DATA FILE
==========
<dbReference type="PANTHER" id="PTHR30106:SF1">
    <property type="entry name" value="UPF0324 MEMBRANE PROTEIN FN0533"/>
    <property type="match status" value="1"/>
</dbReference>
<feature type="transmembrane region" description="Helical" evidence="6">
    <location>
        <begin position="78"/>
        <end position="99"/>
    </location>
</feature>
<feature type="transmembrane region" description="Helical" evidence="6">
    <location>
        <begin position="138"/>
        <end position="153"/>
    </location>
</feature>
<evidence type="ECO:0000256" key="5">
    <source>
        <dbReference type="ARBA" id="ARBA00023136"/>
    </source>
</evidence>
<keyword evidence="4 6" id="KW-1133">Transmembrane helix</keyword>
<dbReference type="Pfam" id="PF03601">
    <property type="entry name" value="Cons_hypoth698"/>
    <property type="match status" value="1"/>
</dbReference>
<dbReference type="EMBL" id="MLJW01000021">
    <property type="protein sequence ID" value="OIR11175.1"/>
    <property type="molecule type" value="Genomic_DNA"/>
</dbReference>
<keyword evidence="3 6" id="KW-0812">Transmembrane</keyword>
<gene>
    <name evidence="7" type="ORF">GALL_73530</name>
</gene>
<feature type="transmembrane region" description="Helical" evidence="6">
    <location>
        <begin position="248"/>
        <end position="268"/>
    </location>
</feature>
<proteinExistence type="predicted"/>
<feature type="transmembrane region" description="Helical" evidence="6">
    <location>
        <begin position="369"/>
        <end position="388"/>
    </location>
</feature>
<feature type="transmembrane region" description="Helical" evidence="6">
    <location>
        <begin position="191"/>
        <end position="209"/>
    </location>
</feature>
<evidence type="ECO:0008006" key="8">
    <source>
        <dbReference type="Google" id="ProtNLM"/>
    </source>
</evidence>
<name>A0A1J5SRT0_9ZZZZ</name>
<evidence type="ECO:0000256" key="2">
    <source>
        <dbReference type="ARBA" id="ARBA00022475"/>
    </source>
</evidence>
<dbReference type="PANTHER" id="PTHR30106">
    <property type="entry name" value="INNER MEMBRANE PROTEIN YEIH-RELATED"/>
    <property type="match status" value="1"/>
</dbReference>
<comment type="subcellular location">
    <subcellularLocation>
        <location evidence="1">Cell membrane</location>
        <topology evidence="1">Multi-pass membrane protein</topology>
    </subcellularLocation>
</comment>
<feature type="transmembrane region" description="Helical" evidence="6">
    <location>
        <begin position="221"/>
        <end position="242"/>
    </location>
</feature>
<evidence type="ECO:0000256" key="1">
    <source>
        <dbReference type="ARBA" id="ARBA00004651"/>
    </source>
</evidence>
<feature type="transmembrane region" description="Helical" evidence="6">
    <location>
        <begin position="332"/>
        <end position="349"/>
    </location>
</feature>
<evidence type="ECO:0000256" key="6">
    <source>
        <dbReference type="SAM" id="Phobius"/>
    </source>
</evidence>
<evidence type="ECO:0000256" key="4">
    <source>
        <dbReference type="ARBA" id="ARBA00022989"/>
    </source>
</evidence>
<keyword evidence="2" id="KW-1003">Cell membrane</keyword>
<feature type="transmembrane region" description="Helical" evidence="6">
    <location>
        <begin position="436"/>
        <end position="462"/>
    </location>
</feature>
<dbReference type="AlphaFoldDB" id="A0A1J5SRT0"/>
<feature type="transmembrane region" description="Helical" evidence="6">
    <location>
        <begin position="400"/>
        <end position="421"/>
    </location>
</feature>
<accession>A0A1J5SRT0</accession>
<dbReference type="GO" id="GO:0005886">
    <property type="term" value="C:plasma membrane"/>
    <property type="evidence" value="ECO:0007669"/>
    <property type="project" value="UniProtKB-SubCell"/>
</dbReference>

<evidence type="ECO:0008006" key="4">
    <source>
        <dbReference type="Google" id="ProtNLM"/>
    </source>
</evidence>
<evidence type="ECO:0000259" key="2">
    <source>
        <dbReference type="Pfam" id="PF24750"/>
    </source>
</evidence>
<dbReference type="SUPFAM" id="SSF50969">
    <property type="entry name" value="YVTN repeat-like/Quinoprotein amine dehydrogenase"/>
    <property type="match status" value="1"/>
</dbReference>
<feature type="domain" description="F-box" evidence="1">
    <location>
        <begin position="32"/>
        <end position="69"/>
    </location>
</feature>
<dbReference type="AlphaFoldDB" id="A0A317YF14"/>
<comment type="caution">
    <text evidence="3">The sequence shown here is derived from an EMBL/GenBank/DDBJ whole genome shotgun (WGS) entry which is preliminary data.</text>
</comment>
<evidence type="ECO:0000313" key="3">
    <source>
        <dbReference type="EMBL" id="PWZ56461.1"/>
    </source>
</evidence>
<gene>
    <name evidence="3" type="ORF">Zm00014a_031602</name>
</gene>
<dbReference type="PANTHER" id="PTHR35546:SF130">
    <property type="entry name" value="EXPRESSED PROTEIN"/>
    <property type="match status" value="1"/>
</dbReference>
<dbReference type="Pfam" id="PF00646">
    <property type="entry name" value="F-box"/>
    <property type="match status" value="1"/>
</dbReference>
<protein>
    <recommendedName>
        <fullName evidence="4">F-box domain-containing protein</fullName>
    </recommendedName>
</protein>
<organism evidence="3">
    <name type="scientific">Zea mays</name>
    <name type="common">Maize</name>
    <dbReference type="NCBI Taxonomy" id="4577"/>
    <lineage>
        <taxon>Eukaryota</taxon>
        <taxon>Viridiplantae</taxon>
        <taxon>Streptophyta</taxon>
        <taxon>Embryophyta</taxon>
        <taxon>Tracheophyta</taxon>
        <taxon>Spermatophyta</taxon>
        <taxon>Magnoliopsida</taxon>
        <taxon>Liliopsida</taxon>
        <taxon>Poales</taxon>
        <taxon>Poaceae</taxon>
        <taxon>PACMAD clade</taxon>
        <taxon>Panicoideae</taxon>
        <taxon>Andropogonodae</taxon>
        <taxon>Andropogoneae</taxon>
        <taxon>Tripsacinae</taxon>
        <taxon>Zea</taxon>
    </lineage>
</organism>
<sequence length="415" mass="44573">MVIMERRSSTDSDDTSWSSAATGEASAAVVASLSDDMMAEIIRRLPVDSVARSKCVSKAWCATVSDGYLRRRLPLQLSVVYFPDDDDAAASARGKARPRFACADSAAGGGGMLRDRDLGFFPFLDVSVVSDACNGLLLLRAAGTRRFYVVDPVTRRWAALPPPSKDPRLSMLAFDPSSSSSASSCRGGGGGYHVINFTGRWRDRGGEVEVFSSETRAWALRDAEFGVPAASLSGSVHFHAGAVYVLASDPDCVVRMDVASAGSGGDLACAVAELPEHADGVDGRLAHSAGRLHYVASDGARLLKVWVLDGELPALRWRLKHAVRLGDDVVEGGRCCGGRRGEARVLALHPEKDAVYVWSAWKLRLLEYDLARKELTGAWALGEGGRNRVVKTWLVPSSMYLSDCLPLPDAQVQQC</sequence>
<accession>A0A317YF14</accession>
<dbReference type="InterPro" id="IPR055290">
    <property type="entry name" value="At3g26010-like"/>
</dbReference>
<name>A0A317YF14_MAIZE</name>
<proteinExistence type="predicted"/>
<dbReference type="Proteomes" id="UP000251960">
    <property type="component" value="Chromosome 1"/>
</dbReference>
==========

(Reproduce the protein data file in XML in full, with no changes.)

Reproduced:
<dbReference type="PANTHER" id="PTHR30106:SF1">
    <property type="entry name" value="UPF0324 MEMBRANE PROTEIN FN0533"/>
    <property type="match status" value="1"/>
</dbReference>
<feature type="transmembrane region" description="Helical" evidence="6">
    <location>
        <begin position="78"/>
        <end position="99"/>
    </location>
</feature>
<feature type="transmembrane region" description="Helical" evidence="6">
    <location>
        <begin position="138"/>
        <end position="153"/>
    </location>
</feature>
<evidence type="ECO:0000256" key="5">
    <source>
        <dbReference type="ARBA" id="ARBA00023136"/>
    </source>
</evidence>
<keyword evidence="4 6" id="KW-1133">Transmembrane helix</keyword>
<dbReference type="Pfam" id="PF03601">
    <property type="entry name" value="Cons_hypoth698"/>
    <property type="match status" value="1"/>
</dbReference>
<dbReference type="EMBL" id="MLJW01000021">
    <property type="protein sequence ID" value="OIR11175.1"/>
    <property type="molecule type" value="Genomic_DNA"/>
</dbReference>
<keyword evidence="3 6" id="KW-0812">Transmembrane</keyword>
<gene>
    <name evidence="7" type="ORF">GALL_73530</name>
</gene>
<feature type="transmembrane region" description="Helical" evidence="6">
    <location>
        <begin position="248"/>
        <end position="268"/>
    </location>
</feature>
<proteinExistence type="predicted"/>
<feature type="transmembrane region" description="Helical" evidence="6">
    <location>
        <begin position="369"/>
        <end position="388"/>
    </location>
</feature>
<feature type="transmembrane region" description="Helical" evidence="6">
    <location>
        <begin position="191"/>
        <end position="209"/>
    </location>
</feature>
<evidence type="ECO:0008006" key="8">
    <source>
        <dbReference type="Google" id="ProtNLM"/>
    </source>
</evidence>
<name>A0A1J5SRT0_9ZZZZ</name>
<evidence type="ECO:0000256" key="2">
    <source>
        <dbReference type="ARBA" id="ARBA00022475"/>
    </source>
</evidence>
<dbReference type="PANTHER" id="PTHR30106">
    <property type="entry name" value="INNER MEMBRANE PROTEIN YEIH-RELATED"/>
    <property type="match status" value="1"/>
</dbReference>
<comment type="subcellular location">
    <subcellularLocation>
        <location evidence="1">Cell membrane</location>
        <topology evidence="1">Multi-pass membrane protein</topology>
    </subcellularLocation>
</comment>
<feature type="transmembrane region" description="Helical" evidence="6">
    <location>
        <begin position="221"/>
        <end position="242"/>
    </location>
</feature>
<evidence type="ECO:0000256" key="1">
    <source>
        <dbReference type="ARBA" id="ARBA00004651"/>
    </source>
</evidence>
<feature type="transmembrane region" description="Helical" evidence="6">
    <location>
        <begin position="332"/>
        <end position="349"/>
    </location>
</feature>
<evidence type="ECO:0000256" key="6">
    <source>
        <dbReference type="SAM" id="Phobius"/>
    </source>
</evidence>
<evidence type="ECO:0000256" key="4">
    <source>
        <dbReference type="ARBA" id="ARBA00022989"/>
    </source>
</evidence>
<keyword evidence="2" id="KW-1003">Cell membrane</keyword>
<feature type="transmembrane region" description="Helical" evidence="6">
    <location>
        <begin position="436"/>
        <end position="462"/>
    </location>
</feature>
<dbReference type="AlphaFoldDB" id="A0A1J5SRT0"/>
<feature type="transmembrane region" description="Helical" evidence="6">
    <location>
        <begin position="400"/>
        <end position="421"/>
    </location>
</feature>
<accession>A0A1J5SRT0</accession>
<dbReference type="GO" id="GO:0005886">
    <property type="term" value="C:plasma membrane"/>
    <property type="evidence" value="ECO:0007669"/>
    <property type="project" value="UniProtKB-SubCell"/>
</dbReference>

<evidence type="ECO:0008006" key="4">
    <source>
        <dbReference type="Google" id="ProtNLM"/>
    </source>
</evidence>
<evidence type="ECO:0000259" key="2">
    <source>
        <dbReference type="Pfam" id="PF24750"/>
    </source>
</evidence>
<dbReference type="SUPFAM" id="SSF50969">
    <property type="entry name" value="YVTN repeat-like/Quinoprotein amine dehydrogenase"/>
    <property type="match status" value="1"/>
</dbReference>
<feature type="domain" description="F-box" evidence="1">
    <location>
        <begin position="32"/>
        <end position="69"/>
    </location>
</feature>
<dbReference type="AlphaFoldDB" id="A0A317YF14"/>
<comment type="caution">
    <text evidence="3">The sequence shown here is derived from an EMBL/GenBank/DDBJ whole genome shotgun (WGS) entry which is preliminary data.</text>
</comment>
<evidence type="ECO:0000313" key="3">
    <source>
        <dbReference type="EMBL" id="PWZ56461.1"/>
    </source>
</evidence>
<gene>
    <name evidence="3" type="ORF">Zm00014a_031602</name>
</gene>
<dbReference type="PANTHER" id="PTHR35546:SF130">
    <property type="entry name" value="EXPRESSED PROTEIN"/>
    <property type="match status" value="1"/>
</dbReference>
<dbReference type="Pfam" id="PF00646">
    <property type="entry name" value="F-box"/>
    <property type="match status" value="1"/>
</dbReference>
<protein>
    <recommendedName>
        <fullName evidence="4">F-box domain-containing protein</fullName>
    </recommendedName>
</protein>
<organism evidence="3">
    <name type="scientific">Zea mays</name>
    <name type="common">Maize</name>
    <dbReference type="NCBI Taxonomy" id="4577"/>
    <lineage>
        <taxon>Eukaryota</taxon>
        <taxon>Viridiplantae</taxon>
        <taxon>Streptophyta</taxon>
        <taxon>Embryophyta</taxon>
        <taxon>Tracheophyta</taxon>
        <taxon>Spermatophyta</taxon>
        <taxon>Magnoliopsida</taxon>
        <taxon>Liliopsida</taxon>
        <taxon>Poales</taxon>
        <taxon>Poaceae</taxon>
        <taxon>PACMAD clade</taxon>
        <taxon>Panicoideae</taxon>
        <taxon>Andropogonodae</taxon>
        <taxon>Andropogoneae</taxon>
        <taxon>Tripsacinae</taxon>
        <taxon>Zea</taxon>
    </lineage>
</organism>
<sequence length="415" mass="44573">MVIMERRSSTDSDDTSWSSAATGEASAAVVASLSDDMMAEIIRRLPVDSVARSKCVSKAWCATVSDGYLRRRLPLQLSVVYFPDDDDAAASARGKARPRFACADSAAGGGGMLRDRDLGFFPFLDVSVVSDACNGLLLLRAAGTRRFYVVDPVTRRWAALPPPSKDPRLSMLAFDPSSSSSASSCRGGGGGYHVINFTGRWRDRGGEVEVFSSETRAWALRDAEFGVPAASLSGSVHFHAGAVYVLASDPDCVVRMDVASAGSGGDLACAVAELPEHADGVDGRLAHSAGRLHYVASDGARLLKVWVLDGELPALRWRLKHAVRLGDDVVEGGRCCGGRRGEARVLALHPEKDAVYVWSAWKLRLLEYDLARKELTGAWALGEGGRNRVVKTWLVPSSMYLSDCLPLPDAQVQQC</sequence>
<accession>A0A317YF14</accession>
<dbReference type="InterPro" id="IPR055290">
    <property type="entry name" value="At3g26010-like"/>
</dbReference>
<name>A0A317YF14_MAIZE</name>
<proteinExistence type="predicted"/>
<dbReference type="Proteomes" id="UP000251960">
    <property type="component" value="Chromosome 1"/>
</dbReference>